What does mitral annular calcification mean?

What does mitral annular calcification mean?

What does mitral annular calcification mean?

Mitral annular calcification (MAC) is a chronic degenerative process of the mitral valve ring; it was first described in 1908 by Bonninger as associated with complete heart block.

What is Caseous calcification?

Caseous calcification of the mitral annulus (CCMA) is a very rare variant of mitral annular calcification, which is typically asymptomatic but can manifest as a cardiac tumour, abscess, or in the form of mitral valve dysfunction.

How is mitral annular calcification treated?

No surgical treatment is indicated for mitral annular calcification (MAC), unless correction of concomitant mitral regurgitation or mitral stenosis is needed. In fact, severe MAC makes valve surgery more difficult.

What is Caseous Mac?

Caseous mitral annular calcification (CMAC) is a variant of mitral annular calcification (MAC) with a central liquefaction necrosis. The echocardiographic prevalence of CMAC is approximately 0.6% in patients with MAC and 0.06–0.07% in large series of patients of all ages.

Is mitral annular calcification serious?

Mitral annular calcification is usually of no clinical significance and no specific treatment such as MitraClip is required. Those with mitral annular calcification are at increased risk of cardiac events, although this is still relatively small, likely due to the presence of traditional cardiac risk factors.

What causes calcium buildup on mitral valve?

The most common disease that causes mitral valve calcification is rheumatic valve disease. This typically occurs when a streptococcal throat infection affects the valve during youth but will not become evident until adolescence or adulthood.

What are mitral valve Commissures?

The commissures define a distinct area where the anterior and posterior leaflets come together at their insertion into the annulus. Several millimeters of valvular tissue separates the free edge of the commissures from the annulus.

What is Caseous necrosis?

Caseous necrosis or caseous degeneration (/ˈkeɪsiəs/) is a unique form of cell death in which the tissue maintains a cheese-like appearance. It is also a distinctive form of coagulative necrosis. The dead tissue appears as a soft and white proteinaceous dead cell mass.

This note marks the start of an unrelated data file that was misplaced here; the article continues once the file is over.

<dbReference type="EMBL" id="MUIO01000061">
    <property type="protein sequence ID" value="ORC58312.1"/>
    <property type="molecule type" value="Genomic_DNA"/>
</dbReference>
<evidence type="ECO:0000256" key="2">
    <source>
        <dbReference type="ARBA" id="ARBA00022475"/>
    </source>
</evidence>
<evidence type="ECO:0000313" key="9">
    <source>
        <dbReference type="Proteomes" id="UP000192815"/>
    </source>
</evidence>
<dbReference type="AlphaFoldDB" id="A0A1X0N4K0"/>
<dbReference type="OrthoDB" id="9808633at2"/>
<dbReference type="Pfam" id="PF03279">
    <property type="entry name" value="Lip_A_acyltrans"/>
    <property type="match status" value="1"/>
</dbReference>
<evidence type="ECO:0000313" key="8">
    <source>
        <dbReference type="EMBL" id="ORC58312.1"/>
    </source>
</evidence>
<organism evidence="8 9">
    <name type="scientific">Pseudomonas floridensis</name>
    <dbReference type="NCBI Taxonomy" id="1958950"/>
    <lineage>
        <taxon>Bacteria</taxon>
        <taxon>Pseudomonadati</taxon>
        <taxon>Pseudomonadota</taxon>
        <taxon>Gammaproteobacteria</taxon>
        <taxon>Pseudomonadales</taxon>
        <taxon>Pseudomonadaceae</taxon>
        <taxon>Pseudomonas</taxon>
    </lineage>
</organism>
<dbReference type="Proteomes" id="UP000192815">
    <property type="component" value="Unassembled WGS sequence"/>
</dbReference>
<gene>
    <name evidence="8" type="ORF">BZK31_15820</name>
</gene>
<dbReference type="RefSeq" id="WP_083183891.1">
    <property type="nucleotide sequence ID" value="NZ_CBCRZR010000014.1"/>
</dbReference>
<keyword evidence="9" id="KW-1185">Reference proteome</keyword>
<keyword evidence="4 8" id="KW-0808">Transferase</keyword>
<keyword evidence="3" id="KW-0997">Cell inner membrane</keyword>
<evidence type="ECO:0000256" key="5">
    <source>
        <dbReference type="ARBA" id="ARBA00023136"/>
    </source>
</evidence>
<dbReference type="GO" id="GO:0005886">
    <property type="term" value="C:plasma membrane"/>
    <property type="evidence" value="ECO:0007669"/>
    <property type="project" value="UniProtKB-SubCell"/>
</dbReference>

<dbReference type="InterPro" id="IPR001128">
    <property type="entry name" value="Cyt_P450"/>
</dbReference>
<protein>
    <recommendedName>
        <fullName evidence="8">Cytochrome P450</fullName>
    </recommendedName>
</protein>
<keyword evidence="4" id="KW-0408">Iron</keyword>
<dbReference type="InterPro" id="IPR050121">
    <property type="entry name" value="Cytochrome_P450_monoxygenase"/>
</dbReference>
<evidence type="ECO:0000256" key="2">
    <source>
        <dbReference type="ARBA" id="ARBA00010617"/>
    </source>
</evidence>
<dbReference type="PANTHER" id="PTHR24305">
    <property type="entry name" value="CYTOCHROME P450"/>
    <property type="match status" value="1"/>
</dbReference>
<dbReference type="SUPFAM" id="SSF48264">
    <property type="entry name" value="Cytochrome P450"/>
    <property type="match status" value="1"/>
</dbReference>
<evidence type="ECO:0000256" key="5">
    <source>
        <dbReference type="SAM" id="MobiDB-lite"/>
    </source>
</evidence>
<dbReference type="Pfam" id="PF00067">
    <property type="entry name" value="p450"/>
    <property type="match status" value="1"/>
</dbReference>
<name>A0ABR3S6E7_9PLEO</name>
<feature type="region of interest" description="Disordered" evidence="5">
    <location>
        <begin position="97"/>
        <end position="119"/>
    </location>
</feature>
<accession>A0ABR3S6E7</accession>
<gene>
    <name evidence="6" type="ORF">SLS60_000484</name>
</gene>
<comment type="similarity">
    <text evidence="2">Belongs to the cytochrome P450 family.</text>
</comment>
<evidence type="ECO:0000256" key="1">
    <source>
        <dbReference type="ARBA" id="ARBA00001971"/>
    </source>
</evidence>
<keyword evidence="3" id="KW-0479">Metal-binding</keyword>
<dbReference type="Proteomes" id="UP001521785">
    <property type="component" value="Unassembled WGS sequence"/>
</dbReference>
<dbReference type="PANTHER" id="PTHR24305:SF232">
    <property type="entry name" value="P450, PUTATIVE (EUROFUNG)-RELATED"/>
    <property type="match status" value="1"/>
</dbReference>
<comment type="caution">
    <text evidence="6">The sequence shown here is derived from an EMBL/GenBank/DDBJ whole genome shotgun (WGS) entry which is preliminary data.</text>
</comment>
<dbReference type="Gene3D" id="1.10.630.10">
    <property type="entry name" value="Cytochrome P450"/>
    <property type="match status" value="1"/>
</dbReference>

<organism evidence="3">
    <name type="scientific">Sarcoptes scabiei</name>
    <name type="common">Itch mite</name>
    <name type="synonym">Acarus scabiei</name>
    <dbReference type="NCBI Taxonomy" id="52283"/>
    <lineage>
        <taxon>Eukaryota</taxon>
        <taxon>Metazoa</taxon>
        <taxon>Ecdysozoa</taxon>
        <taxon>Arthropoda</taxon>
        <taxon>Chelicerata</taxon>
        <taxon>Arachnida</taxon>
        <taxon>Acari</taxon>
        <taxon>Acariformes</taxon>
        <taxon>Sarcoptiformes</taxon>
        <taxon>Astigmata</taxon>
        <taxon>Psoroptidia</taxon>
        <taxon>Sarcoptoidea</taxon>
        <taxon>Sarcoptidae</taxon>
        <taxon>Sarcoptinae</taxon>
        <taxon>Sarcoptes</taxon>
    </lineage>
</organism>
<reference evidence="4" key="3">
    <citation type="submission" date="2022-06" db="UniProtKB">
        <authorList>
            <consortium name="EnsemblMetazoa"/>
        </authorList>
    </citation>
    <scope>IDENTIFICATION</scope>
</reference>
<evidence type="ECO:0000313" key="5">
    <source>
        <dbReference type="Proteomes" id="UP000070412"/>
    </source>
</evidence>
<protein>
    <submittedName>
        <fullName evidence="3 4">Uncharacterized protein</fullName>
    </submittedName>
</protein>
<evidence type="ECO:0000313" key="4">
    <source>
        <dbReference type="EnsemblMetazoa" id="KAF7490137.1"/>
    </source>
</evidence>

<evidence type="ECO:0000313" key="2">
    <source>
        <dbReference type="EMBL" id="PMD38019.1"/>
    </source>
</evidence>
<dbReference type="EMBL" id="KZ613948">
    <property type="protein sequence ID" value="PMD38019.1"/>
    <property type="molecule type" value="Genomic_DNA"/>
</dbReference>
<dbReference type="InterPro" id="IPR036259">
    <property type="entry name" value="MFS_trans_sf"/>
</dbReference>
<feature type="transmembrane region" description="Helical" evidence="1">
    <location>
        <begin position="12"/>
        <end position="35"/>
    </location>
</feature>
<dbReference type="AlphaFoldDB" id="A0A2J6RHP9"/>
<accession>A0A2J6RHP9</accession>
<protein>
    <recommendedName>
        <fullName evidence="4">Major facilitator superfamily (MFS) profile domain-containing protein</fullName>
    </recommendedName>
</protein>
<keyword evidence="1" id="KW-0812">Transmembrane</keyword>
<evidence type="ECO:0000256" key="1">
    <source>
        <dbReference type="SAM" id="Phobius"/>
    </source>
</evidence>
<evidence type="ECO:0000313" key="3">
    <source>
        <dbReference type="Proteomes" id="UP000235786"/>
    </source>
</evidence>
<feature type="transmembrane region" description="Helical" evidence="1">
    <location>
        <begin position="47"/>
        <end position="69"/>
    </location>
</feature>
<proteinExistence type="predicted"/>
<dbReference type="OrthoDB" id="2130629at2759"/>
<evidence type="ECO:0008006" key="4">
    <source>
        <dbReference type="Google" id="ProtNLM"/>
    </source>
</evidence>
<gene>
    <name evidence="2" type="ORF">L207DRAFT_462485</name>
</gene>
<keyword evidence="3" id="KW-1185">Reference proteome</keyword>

What is dystrophic calcification?

Dystrophic calcification is deposition of calcium salt in degenerated tissues with the absence of a systemic mineral imbalance. It is often associated with trauma, infection, or inflammation and rarely appears in the head and neck area.

What are the symptoms of a calcified mitral valve?


  • Shortness of breath, especially with activity or when you lie down.
  • Fatigue, especially during increased activity.
  • Swollen feet or legs.
  • Sensations of a rapid, fluttering heartbeat (palpitations)
  • Chest discomfort or chest pain.
  • Coughing up blood.
  • Dizziness or fainting.
  • Heart murmur.

What causes calcification in the heart?

Calcium is a mineral found in your blood. As blood repeatedly flows over the aortic valve, calcium deposits can build up on the heart valves (aortic valve calcification).

Can a calcified mitral valve be repaired?

Replacement surgery is usually preferred if you have a hard, calcified mitral valve ring (annulus) or widespread damage to the valve and surrounding tissue. The disadvantages of mitral valve replacement include the following: A tissue valve may need to be replaced after a certain number of years.

When does caseous calcification of the mitral annulus occur?

Caseous calcification of the mitral annulus (CCMA) is a rare form of mitral annular calcification occurring in 0.6% of the cases of MAC 1. It is a degenerative disorder common in the elderly, in particular women, that typically affects the posterior annulus commissure 1 .

Is there any treatment for mitral annular calcification?

Treatment and prognosis. Annular calcification per se does not require any treatment. Instead, patients are managed according to the presence of heart block, mitral regurgitation (usually minimal) and other cardiovascular signs and symptoms.

Which is more sensitive for annular calcification CT or MRI?

CT is more sensitive for calcification of the annulus although it depends on the degree of motion artefact (which is a factor of heart rate and scan time). Annular calcification per se does not require any treatment.

What do you need to know about annular calcification?

Mitral annular calcification 1 Epidemiology. Annular calcification is seen in up to 35% of elderly patients. 2 Clinical presentation. Although annular calcification is associated with mitral regurgitation, this is usually trivial and asymptomatic. 3 Pathology. 4 Radiographic features. 5 Treatment and prognosis.